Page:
New Gaia Data Release: Half a Million New Stars in Omega Centauri

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A new release of Gaia data has revealed half a million faint stars in the globular cluster Omega Centauri. This discovery helps fill gaps in maps of the galaxy and will allow scientists to study the structure of the cluster.

The European Space Agency (ESA) has unveiled new and improved data about our galaxy and outer space with the release of 5 new pieces of data collected by the Gaia space telescope. Among the mission’s findings, the release identified half a million dim stars in the massive Omega Centauri cluster. The new stars discovered by Gaia inhabit one of the densest regions of the sky.

The Gaia mission’s previous third edition of observations provided information on more than 1.8 billion stars, providing a fairly comprehensive view of the Milky Way and beyond. However, gaps remained in the map of the galaxy. In those areas that are particularly densely “populated” with stars, the usual observing regime reached its limits, which left these areas poorly unexplored – Gaia did not notice dim stars.

Globular clusters are a good example of such regions. These clusters, which are among the oldest objects in the Universe, are of particular interest to scientists who study the history of the cosmos. But their bright, star-filled cores can obscure telescopes. Thus, they remain invisible regions on maps of the Universe.

Omega Centauri
Omega Centauri

To fill the gaps in Gaia’s maps, it chose Omega Centauri, the largest globular cluster visible from Earth and a good example of a “typical” cluster. Instead of focusing just on individual stars, in this survey Gaia used a special observing mode, creating 2D images using the Sky Mapper tool.

New Gaia Data Release: Half a Million New Stars in Omega Centauri

“In Omega Centauri, we discovered more than half a million new stars that Gaia had not seen before – and that’s just in one cluster,” says lead author Dr. Katja Weingrill, Gaia project leader at the Leibniz Institute for Astrophysics in Potsdam.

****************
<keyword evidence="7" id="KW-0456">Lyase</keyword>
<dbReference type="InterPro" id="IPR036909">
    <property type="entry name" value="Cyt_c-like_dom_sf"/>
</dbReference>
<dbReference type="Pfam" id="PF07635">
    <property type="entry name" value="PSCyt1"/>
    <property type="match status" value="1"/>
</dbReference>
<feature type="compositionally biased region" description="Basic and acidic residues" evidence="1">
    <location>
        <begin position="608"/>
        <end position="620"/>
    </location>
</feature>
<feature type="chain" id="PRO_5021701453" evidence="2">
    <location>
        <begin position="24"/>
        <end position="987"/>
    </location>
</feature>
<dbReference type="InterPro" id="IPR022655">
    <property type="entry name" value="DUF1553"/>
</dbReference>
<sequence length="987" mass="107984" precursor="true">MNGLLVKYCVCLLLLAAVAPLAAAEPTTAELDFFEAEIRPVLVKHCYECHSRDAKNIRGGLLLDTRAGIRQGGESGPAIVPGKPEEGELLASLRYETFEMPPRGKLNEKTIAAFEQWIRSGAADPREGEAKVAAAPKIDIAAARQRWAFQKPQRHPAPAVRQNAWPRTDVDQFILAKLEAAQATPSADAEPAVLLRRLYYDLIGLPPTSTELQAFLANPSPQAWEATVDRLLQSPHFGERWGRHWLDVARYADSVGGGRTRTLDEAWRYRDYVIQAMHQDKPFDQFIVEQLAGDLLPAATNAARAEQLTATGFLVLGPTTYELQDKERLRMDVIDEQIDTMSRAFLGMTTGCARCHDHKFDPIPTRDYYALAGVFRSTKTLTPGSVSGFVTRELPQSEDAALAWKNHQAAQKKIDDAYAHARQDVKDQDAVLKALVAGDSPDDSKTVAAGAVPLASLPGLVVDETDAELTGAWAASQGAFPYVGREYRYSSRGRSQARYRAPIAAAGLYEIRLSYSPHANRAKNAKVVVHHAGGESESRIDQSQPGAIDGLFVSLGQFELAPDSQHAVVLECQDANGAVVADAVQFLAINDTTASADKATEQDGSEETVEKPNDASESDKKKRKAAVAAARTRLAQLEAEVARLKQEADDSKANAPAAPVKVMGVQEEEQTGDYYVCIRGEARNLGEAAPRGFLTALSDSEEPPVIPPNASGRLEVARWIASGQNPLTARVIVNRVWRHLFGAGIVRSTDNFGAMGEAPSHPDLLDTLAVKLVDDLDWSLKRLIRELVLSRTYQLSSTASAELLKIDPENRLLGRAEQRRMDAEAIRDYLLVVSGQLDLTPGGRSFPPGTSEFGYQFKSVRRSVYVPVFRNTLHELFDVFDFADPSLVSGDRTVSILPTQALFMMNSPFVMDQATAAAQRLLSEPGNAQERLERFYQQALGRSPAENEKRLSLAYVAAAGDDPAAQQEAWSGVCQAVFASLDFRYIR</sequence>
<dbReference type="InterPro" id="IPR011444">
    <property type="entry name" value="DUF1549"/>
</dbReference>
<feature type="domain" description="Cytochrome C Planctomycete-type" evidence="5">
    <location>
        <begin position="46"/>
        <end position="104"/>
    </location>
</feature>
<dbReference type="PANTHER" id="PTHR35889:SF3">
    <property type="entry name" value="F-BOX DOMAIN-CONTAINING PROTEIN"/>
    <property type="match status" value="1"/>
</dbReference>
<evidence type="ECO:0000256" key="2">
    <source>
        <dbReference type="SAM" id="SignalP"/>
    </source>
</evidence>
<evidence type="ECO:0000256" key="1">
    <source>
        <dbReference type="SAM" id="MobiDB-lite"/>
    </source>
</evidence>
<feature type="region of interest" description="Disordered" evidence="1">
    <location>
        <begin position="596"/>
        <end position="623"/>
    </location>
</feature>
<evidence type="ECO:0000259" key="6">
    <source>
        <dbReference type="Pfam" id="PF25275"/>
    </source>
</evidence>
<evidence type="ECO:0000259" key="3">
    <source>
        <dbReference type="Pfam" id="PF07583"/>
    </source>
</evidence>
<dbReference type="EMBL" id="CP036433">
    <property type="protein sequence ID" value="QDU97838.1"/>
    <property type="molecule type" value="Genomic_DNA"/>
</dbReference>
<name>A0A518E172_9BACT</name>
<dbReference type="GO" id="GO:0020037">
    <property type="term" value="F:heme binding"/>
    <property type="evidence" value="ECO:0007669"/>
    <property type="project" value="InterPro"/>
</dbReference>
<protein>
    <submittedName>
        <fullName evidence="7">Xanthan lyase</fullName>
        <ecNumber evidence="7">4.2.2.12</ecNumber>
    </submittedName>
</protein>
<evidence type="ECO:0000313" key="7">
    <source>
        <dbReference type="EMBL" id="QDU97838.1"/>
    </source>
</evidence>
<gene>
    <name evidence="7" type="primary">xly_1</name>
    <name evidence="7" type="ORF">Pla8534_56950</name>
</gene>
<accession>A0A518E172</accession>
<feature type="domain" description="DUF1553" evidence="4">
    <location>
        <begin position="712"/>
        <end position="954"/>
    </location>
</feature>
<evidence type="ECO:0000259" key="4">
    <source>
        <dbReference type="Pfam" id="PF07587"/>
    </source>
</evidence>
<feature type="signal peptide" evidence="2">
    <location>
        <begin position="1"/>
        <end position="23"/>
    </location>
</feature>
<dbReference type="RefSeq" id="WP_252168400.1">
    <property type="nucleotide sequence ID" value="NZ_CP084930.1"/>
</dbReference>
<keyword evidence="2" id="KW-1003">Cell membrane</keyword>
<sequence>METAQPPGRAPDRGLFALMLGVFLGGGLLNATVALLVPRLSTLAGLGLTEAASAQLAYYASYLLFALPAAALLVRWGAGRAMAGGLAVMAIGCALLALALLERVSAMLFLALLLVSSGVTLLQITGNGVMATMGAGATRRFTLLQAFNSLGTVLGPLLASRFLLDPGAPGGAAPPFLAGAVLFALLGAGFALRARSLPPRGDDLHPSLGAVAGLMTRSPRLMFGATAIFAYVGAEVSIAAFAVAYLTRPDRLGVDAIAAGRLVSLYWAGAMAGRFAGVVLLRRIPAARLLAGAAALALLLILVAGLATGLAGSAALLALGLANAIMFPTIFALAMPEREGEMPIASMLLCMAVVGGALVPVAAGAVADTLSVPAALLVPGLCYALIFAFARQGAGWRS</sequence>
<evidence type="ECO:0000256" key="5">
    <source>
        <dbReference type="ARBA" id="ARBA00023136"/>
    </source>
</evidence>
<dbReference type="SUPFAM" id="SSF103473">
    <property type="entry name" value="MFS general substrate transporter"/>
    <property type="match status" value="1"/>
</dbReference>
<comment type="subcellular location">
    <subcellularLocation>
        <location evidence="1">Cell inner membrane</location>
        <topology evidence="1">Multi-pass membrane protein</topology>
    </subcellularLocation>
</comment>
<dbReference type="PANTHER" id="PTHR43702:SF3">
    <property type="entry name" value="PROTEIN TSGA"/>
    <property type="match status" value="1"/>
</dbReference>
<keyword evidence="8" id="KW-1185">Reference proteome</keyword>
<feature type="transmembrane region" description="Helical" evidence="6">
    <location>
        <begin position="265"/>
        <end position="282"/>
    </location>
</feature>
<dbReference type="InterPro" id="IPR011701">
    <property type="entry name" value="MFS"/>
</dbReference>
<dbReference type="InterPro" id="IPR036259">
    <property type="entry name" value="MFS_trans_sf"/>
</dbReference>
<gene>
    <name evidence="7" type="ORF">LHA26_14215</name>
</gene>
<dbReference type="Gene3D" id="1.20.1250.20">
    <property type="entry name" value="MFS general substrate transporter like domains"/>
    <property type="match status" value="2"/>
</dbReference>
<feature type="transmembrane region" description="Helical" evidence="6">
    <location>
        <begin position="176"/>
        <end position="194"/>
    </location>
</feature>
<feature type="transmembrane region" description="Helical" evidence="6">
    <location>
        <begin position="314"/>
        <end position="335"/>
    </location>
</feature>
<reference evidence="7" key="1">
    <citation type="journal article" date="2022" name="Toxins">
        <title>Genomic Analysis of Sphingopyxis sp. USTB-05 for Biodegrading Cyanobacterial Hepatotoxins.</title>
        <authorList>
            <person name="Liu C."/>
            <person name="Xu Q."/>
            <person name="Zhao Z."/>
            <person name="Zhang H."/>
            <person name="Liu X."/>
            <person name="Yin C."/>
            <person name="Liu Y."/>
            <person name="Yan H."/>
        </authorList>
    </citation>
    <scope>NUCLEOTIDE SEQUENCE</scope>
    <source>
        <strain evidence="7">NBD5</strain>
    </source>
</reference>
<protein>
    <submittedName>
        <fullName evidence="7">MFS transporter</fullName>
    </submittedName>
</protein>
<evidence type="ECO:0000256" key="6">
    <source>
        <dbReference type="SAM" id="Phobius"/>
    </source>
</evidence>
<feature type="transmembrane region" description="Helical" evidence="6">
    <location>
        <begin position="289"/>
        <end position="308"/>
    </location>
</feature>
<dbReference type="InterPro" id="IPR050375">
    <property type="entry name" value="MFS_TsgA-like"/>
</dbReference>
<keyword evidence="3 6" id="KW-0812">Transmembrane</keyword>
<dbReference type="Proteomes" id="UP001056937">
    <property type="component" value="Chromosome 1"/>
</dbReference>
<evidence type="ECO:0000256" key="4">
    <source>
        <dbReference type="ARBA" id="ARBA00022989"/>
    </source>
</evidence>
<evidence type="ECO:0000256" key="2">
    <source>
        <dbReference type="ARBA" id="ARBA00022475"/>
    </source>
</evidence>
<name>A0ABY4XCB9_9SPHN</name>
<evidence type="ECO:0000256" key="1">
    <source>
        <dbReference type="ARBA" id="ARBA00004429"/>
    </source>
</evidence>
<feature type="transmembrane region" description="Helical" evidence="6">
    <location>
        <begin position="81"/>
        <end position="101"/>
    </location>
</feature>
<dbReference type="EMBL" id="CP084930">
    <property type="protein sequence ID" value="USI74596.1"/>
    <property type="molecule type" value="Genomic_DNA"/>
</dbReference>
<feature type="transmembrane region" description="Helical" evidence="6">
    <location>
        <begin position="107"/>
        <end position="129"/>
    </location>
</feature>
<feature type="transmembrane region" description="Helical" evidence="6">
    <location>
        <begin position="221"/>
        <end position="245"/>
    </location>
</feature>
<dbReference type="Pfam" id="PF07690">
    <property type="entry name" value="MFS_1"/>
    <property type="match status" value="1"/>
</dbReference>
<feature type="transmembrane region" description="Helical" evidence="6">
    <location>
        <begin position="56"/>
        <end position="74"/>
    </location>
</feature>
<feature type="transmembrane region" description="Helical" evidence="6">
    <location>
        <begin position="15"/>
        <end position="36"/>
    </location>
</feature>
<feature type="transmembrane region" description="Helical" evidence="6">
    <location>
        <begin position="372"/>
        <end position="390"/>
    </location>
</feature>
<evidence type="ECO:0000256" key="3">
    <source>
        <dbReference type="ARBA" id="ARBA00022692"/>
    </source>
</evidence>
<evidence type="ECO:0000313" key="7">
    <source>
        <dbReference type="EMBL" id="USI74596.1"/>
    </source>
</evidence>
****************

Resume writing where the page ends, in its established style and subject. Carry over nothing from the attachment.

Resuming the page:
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“The new data has allowed us to discover stars that are so close to each other that they cannot be accurately detected using the regular Gaia survey. With the new data, we will be able to study the structure of the cluster, the distribution of its constituent stars and their motion, and create a complete overview of the Omega Centauri cluster. This was using Gaia’s capabilities to their full potential,” adds co-author and member of the Gaia Collaboration, Dr. Alexey Mints.

The discovery exceeds Gaia’s normal capabilities, as the Sky Mapper instrument was originally intended only for calibration. The team used an observing mode designed to ensure the smooth operation of all telescope instruments. And I didn’t plan to use it for scientific research.

Gaia is now exploring eight more areas using this approach, the results of which will be included in Gaia Data Release 4. The data will help astronomers better understand what’s going on inside these cosmic building blocks, helping data scientists pinpoint the age of our galaxy, accurately determine its center, find out how stars change throughout their lives, clarify models of the evolution of galaxies and clarify the age of the Universe.

In addition to the major discovery, the new Gaia release also reveals more than 380 possible gravitational lenses, improves the orbits of more than 150,000 asteroids within the solar system, maps the disk of the Milky Way, and characterizes the dynamics of 10,000 binary stars.

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